It’s officially spring, which might mean you’re hoping to spend your weekend outside, drinking in the warmer weather. (Or, you know, fretting about the reason it’s already so unnervingly warm.)
If you’re still in winter hygge mode, though — anyone who knows a Yiddish synonym for “hygge,” please step forward — spend your weekend bingeing the newly-released third season of Marta Kauffman and Howard J. Morris’s Netflix show “Grace and Frankie.” Trailers hint that Jane Fonda and Lily Tomlin are just as hilarious a pair as ever, and this time around they have sex toys, so watch out.
If you prefer the genre of Scary Aliens In Space to that of elderly shenanigans, head to the movie theater instead for the new Jake Gyllenhaal-led film “Life.” Trailers for that movie suggest, er, a different sort of bodily conquest is in store, and one that can be played for fewer laughs.
Instead of seeking out new reads this weekend, look to the catalogue of accomplishments by the much-lauded, recently deceased editor Robert Silvers. His greatest legacy is the New York Review of Books, of which he was a founding editor; pay homage to Silvers’ dedication to that publication by reading its authors’ memories of him.
Silvers also edited a number of books, notably Joan Didion’s “Salvador,” a collection of essays on El Salvador that Silvers commissioned for his journal. Didion’s politically nuanced examination of the Central American country, then overrun by a civil war, turns focus back to the influence of the United States’s foreign policy. Now, as then, the picture she presents is both uncomfortable and essential.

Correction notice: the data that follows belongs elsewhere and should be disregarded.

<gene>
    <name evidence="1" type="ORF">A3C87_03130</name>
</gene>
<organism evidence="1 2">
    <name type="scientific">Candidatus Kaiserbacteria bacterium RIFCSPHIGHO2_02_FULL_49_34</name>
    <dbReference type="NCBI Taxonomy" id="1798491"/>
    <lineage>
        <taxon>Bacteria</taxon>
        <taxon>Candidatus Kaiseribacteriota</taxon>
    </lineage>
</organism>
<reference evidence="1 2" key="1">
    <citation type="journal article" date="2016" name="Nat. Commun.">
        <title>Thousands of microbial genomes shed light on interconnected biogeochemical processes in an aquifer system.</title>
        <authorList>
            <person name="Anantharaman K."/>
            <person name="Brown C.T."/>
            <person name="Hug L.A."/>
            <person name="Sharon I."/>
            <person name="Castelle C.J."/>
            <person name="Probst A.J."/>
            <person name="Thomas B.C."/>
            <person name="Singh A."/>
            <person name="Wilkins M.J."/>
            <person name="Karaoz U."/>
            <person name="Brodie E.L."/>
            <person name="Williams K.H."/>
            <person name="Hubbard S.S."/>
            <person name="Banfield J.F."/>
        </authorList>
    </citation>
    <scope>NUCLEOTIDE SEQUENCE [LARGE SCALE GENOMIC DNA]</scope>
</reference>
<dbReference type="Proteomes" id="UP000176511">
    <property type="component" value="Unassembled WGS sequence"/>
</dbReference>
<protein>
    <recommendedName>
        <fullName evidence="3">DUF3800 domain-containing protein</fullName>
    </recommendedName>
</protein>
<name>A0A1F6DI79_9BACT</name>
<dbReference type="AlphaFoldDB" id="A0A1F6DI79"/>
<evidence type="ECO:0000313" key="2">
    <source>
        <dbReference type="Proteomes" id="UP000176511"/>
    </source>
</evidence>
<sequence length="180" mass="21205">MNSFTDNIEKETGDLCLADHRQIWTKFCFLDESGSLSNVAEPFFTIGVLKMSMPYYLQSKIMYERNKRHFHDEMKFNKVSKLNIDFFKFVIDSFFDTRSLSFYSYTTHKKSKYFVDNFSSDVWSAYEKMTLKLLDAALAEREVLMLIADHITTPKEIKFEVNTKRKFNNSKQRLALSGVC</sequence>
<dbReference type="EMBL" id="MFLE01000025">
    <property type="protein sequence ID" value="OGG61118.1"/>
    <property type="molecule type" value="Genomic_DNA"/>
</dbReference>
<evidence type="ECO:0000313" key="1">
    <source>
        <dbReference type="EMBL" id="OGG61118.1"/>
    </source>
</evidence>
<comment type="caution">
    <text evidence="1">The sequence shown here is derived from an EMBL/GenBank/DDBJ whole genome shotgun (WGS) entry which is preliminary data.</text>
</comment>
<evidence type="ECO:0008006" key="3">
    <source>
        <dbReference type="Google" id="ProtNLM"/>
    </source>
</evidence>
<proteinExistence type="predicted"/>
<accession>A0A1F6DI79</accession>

Also new on shelves is former Forward contributor Judith Matloff’s new book “No Friends But the Mountains.” Matloff, a longtime war correspondent, was curious about why conflicts tend to center on mountainous landscapes, and The New York Times got a sneak peek at what she learned.
In New York City this weekend take your pick of film, art, and theater. In the first category, attend the Museum of Jewish Heritage’s Sunday screening and discussion of the documentary “Bogdan’s Journey.” In the second, head to the Marian Goodman gallery for an exhibit of Lawrence Weiner’s textual art work “Inherent Innate Tension.” And in the last, attend Lincoln Center Theater’s staging of Sarah Ruhl’s new play “How to Transcend a Happy Marriage,” directed by Rebecca Taichman, or its new Broadway production of J.T. Rogers’s “Oslo,” now in previews.
In Chicago, get enchanted by the work of George Gershwin, some of whose most beloved tunes will be presented by the Chicago Symphony Orchestra on Friday and Saturday. On a different end of the musical spectrum, Regina Spektor will appear at the Chicago Theater on Friday night. And if it’s drama you’re after, look to the Court Theatre’s staging of Tom Stoppard’s newest play “The Hard Problem.”
Los Angeles, this weekend, presents two great opportunities to laugh. On Friday night, seek out the Santa Monica Playhouse’s “Author! Author!”, a humorous ode to Sholem Aleichem, and on Saturday, take to Hollywood Improv for standup by Ben Gleib. If you’re feeling nostalgic — or just trying to gear up for the eight days of matzah that are rapidly approaching — spend Sunday afternoon at the Skirball Center’s screening of the documentary “Streits: Matzo and the American Dream.”
Last but not least, for those in Washington D.C., check out the first weekend of the North Virginia Jewish Film Festival. This weekend’s offerings include the documentary “Breakfast at Ina’s,” the comedy “The Last Band in Lebanon,” and the French drama “The Law.”